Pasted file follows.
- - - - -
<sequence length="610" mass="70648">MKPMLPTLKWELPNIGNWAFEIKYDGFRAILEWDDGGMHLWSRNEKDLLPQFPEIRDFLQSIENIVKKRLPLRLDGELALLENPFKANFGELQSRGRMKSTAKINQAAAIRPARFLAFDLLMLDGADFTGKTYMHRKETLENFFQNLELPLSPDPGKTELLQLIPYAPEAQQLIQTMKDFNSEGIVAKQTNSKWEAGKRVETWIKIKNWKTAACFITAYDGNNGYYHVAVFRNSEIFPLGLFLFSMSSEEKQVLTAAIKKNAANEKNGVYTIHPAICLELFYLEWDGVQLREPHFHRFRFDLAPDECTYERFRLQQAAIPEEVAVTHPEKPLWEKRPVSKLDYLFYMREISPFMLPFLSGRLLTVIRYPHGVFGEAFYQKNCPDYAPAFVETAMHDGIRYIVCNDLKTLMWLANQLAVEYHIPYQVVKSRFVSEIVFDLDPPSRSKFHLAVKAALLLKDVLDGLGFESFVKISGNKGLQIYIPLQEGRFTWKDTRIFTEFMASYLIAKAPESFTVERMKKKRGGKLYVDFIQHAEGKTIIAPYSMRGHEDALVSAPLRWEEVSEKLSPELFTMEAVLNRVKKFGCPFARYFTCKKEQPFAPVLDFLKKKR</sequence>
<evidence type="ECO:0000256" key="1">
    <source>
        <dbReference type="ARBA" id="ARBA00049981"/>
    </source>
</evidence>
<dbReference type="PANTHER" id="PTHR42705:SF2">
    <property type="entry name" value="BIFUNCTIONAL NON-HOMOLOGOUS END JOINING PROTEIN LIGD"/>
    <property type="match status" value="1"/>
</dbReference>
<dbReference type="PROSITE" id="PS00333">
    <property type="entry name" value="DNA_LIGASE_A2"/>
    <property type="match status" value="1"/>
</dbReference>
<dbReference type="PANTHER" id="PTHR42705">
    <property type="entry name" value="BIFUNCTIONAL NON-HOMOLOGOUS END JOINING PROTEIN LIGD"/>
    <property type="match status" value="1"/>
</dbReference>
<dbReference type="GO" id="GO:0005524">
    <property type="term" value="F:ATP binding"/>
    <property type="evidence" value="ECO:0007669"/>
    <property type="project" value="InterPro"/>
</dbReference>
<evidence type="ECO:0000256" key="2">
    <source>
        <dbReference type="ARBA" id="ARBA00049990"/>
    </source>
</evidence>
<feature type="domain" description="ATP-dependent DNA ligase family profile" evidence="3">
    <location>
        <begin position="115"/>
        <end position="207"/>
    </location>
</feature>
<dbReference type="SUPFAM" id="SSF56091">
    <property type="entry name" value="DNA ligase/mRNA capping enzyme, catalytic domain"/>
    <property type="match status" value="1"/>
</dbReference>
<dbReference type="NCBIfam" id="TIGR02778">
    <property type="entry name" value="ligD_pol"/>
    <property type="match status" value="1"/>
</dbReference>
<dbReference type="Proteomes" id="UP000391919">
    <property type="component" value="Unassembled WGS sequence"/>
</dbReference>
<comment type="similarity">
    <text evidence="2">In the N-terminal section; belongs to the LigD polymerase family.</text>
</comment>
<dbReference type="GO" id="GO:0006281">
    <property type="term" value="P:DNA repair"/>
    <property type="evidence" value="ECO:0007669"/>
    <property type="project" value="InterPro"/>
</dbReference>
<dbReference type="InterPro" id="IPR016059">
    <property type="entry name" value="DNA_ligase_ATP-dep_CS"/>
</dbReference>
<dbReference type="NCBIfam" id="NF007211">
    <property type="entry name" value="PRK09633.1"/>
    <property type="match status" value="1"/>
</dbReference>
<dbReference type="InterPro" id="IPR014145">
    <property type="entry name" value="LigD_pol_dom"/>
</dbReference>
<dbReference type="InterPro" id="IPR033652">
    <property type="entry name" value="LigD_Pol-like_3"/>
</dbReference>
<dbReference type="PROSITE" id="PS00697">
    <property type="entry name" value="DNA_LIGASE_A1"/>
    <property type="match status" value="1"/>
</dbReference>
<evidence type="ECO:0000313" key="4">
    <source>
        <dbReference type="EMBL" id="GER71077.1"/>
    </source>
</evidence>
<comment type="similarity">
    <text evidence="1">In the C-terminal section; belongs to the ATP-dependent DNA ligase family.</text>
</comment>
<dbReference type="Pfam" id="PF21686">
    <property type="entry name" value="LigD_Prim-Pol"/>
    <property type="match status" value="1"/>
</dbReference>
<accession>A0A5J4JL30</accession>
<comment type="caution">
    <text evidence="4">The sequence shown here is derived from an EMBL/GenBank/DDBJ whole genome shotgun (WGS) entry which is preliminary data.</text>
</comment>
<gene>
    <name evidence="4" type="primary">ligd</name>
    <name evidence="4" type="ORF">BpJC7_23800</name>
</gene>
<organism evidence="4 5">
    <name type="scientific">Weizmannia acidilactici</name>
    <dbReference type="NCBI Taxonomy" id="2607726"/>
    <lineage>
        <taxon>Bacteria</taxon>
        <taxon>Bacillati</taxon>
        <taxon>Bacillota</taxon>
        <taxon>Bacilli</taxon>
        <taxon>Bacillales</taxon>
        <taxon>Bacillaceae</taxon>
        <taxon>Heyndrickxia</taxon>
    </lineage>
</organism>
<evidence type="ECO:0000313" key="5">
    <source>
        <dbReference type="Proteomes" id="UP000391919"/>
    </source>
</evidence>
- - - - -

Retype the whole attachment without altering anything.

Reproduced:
<sequence length="610" mass="70648">MKPMLPTLKWELPNIGNWAFEIKYDGFRAILEWDDGGMHLWSRNEKDLLPQFPEIRDFLQSIENIVKKRLPLRLDGELALLENPFKANFGELQSRGRMKSTAKINQAAAIRPARFLAFDLLMLDGADFTGKTYMHRKETLENFFQNLELPLSPDPGKTELLQLIPYAPEAQQLIQTMKDFNSEGIVAKQTNSKWEAGKRVETWIKIKNWKTAACFITAYDGNNGYYHVAVFRNSEIFPLGLFLFSMSSEEKQVLTAAIKKNAANEKNGVYTIHPAICLELFYLEWDGVQLREPHFHRFRFDLAPDECTYERFRLQQAAIPEEVAVTHPEKPLWEKRPVSKLDYLFYMREISPFMLPFLSGRLLTVIRYPHGVFGEAFYQKNCPDYAPAFVETAMHDGIRYIVCNDLKTLMWLANQLAVEYHIPYQVVKSRFVSEIVFDLDPPSRSKFHLAVKAALLLKDVLDGLGFESFVKISGNKGLQIYIPLQEGRFTWKDTRIFTEFMASYLIAKAPESFTVERMKKKRGGKLYVDFIQHAEGKTIIAPYSMRGHEDALVSAPLRWEEVSEKLSPELFTMEAVLNRVKKFGCPFARYFTCKKEQPFAPVLDFLKKKR</sequence>
<evidence type="ECO:0000256" key="1">
    <source>
        <dbReference type="ARBA" id="ARBA00049981"/>
    </source>
</evidence>
<dbReference type="PANTHER" id="PTHR42705:SF2">
    <property type="entry name" value="BIFUNCTIONAL NON-HOMOLOGOUS END JOINING PROTEIN LIGD"/>
    <property type="match status" value="1"/>
</dbReference>
<dbReference type="PROSITE" id="PS00333">
    <property type="entry name" value="DNA_LIGASE_A2"/>
    <property type="match status" value="1"/>
</dbReference>
<dbReference type="PANTHER" id="PTHR42705">
    <property type="entry name" value="BIFUNCTIONAL NON-HOMOLOGOUS END JOINING PROTEIN LIGD"/>
    <property type="match status" value="1"/>
</dbReference>
<dbReference type="GO" id="GO:0005524">
    <property type="term" value="F:ATP binding"/>
    <property type="evidence" value="ECO:0007669"/>
    <property type="project" value="InterPro"/>
</dbReference>
<evidence type="ECO:0000256" key="2">
    <source>
        <dbReference type="ARBA" id="ARBA00049990"/>
    </source>
</evidence>
<feature type="domain" description="ATP-dependent DNA ligase family profile" evidence="3">
    <location>
        <begin position="115"/>
        <end position="207"/>
    </location>
</feature>
<dbReference type="SUPFAM" id="SSF56091">
    <property type="entry name" value="DNA ligase/mRNA capping enzyme, catalytic domain"/>
    <property type="match status" value="1"/>
</dbReference>
<dbReference type="NCBIfam" id="TIGR02778">
    <property type="entry name" value="ligD_pol"/>
    <property type="match status" value="1"/>
</dbReference>
<dbReference type="Proteomes" id="UP000391919">
    <property type="component" value="Unassembled WGS sequence"/>
</dbReference>
<comment type="similarity">
    <text evidence="2">In the N-terminal section; belongs to the LigD polymerase family.</text>
</comment>
<dbReference type="GO" id="GO:0006281">
    <property type="term" value="P:DNA repair"/>
    <property type="evidence" value="ECO:0007669"/>
    <property type="project" value="InterPro"/>
</dbReference>
<dbReference type="InterPro" id="IPR016059">
    <property type="entry name" value="DNA_ligase_ATP-dep_CS"/>
</dbReference>
<dbReference type="NCBIfam" id="NF007211">
    <property type="entry name" value="PRK09633.1"/>
    <property type="match status" value="1"/>
</dbReference>
<dbReference type="InterPro" id="IPR014145">
    <property type="entry name" value="LigD_pol_dom"/>
</dbReference>
<dbReference type="InterPro" id="IPR033652">
    <property type="entry name" value="LigD_Pol-like_3"/>
</dbReference>
<dbReference type="PROSITE" id="PS00697">
    <property type="entry name" value="DNA_LIGASE_A1"/>
    <property type="match status" value="1"/>
</dbReference>
<evidence type="ECO:0000313" key="4">
    <source>
        <dbReference type="EMBL" id="GER71077.1"/>
    </source>
</evidence>
<comment type="similarity">
    <text evidence="1">In the C-terminal section; belongs to the ATP-dependent DNA ligase family.</text>
</comment>
<dbReference type="Pfam" id="PF21686">
    <property type="entry name" value="LigD_Prim-Pol"/>
    <property type="match status" value="1"/>
</dbReference>
<accession>A0A5J4JL30</accession>
<comment type="caution">
    <text evidence="4">The sequence shown here is derived from an EMBL/GenBank/DDBJ whole genome shotgun (WGS) entry which is preliminary data.</text>
</comment>
<gene>
    <name evidence="4" type="primary">ligd</name>
    <name evidence="4" type="ORF">BpJC7_23800</name>
</gene>
<organism evidence="4 5">
    <name type="scientific">Weizmannia acidilactici</name>
    <dbReference type="NCBI Taxonomy" id="2607726"/>
    <lineage>
        <taxon>Bacteria</taxon>
        <taxon>Bacillati</taxon>
        <taxon>Bacillota</taxon>
        <taxon>Bacilli</taxon>
        <taxon>Bacillales</taxon>
        <taxon>Bacillaceae</taxon>
        <taxon>Heyndrickxia</taxon>
    </lineage>
</organism>
<evidence type="ECO:0000313" key="5">
    <source>
        <dbReference type="Proteomes" id="UP000391919"/>
    </source>
</evidence>